One of the actors who auditioned for that production was Meat Loaf, and he and Steinman soon struck up a close personal and professional relationship. The two began working on Meat Loaf’s proper solo debut, Bat Out of Hell, in the early Seventies, but the album wouldn’t be released until 1977. It wasn’t until about one year later — after Meat Loaf performed on Saturday Night Live — that the album became a certified hit.
Despite the success of Bat Out of Hell, however, Meat Loaf and Steinman’s relationship soon frayed. They completed and released Dead Ringer in 1981, but worked together much more sporadically, and they were frequently engaged in lawsuits against each other.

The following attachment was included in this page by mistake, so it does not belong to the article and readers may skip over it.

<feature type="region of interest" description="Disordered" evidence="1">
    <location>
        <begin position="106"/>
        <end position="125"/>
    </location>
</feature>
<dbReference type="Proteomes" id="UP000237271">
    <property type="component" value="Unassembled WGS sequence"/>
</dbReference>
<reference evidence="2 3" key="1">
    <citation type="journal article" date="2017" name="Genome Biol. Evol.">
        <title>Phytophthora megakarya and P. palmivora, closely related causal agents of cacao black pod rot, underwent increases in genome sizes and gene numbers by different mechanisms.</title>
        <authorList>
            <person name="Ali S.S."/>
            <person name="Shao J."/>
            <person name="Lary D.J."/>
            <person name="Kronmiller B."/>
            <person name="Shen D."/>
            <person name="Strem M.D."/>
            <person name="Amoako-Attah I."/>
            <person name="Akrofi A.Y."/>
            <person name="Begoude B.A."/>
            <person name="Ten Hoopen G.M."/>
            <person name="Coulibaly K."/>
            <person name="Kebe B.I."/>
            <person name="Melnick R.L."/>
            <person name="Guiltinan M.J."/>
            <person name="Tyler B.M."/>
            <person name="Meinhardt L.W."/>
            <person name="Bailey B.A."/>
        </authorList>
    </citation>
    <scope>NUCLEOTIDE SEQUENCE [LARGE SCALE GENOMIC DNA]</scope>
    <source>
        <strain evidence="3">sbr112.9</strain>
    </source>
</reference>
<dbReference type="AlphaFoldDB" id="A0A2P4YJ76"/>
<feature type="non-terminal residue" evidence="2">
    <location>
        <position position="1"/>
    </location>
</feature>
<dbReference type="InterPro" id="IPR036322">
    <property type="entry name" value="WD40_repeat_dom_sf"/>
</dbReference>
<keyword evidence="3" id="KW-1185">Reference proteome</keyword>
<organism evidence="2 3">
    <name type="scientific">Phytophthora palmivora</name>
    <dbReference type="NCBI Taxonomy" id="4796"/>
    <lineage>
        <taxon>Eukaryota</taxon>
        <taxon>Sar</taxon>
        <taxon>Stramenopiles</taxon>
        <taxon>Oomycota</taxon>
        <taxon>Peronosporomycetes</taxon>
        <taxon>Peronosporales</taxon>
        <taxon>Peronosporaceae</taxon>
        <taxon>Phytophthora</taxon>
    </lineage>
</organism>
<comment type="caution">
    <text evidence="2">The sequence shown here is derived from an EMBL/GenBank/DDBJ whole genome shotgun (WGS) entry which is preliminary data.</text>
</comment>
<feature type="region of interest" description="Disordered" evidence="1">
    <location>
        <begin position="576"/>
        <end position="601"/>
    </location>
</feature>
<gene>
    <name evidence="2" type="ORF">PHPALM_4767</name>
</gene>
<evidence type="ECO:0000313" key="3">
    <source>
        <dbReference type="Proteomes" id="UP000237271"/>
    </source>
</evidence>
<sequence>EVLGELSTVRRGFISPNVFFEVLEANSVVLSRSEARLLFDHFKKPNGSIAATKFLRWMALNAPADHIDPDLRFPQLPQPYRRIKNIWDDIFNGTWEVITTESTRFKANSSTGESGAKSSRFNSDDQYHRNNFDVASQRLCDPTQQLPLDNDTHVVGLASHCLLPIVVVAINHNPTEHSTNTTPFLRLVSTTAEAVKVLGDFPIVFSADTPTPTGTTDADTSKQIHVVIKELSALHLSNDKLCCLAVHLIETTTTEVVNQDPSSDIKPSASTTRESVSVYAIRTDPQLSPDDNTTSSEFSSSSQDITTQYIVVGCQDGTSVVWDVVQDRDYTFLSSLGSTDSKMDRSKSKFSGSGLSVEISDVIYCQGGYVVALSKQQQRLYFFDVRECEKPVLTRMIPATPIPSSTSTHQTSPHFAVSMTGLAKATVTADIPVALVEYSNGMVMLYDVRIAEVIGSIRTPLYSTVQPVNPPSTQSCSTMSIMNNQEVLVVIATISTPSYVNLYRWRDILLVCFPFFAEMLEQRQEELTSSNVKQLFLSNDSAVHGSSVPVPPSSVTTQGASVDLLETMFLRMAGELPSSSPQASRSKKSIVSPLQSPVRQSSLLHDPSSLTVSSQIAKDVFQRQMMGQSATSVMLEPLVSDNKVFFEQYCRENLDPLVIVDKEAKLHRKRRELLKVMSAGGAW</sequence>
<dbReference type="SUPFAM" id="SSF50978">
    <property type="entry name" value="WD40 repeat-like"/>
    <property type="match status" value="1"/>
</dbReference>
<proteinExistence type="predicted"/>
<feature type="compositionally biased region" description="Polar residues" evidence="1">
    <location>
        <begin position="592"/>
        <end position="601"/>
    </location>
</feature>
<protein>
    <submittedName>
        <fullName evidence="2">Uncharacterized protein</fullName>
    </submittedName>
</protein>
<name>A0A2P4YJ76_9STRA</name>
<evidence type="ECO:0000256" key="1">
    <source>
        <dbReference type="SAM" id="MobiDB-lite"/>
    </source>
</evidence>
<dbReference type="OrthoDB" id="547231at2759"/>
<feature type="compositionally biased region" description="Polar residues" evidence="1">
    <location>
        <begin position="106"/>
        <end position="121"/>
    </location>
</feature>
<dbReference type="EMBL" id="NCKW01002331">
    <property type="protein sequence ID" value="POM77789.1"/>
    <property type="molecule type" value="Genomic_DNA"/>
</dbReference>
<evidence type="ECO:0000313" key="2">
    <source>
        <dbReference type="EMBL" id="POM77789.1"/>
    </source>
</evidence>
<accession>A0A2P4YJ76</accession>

During the Eighties, Steinman collaborated with Barbra Streisand, Sisters of Mercy, and Bonnie Tyler, he composed the theme music for pro wrestler Hulk Hogan; and he wrote Holding Out for a Hero for the Footloose soundtrack (sung by Tyler). Meat Loaf also recorded a handful of Steinman songs for 1984’s Bad Attitude, while in 1989 Steinman released the album Original Sin with his group Pandora’s Box.
In 1993, Meat Loaf and Steinman released Bat Out of Hell II: Back Into Hell, which featured the hit, I’d Do Anything for Love (But I Won’t Do That). As well as working with Dion, Steinman also took on several musical-theater projects in the Nineties, collaborating with Andrew Lloyd Webber on Whistle Down the Wind
In 2006, Meat Loaf released Bat Out of Hell III: The Monster Is Loose, which was credited and promoted as another production with Steinman, but the pair were once again embroiled in a legal dispute and sparsely collaborated on it. In 2016 they released what would become their last album together, Braver Than We Are.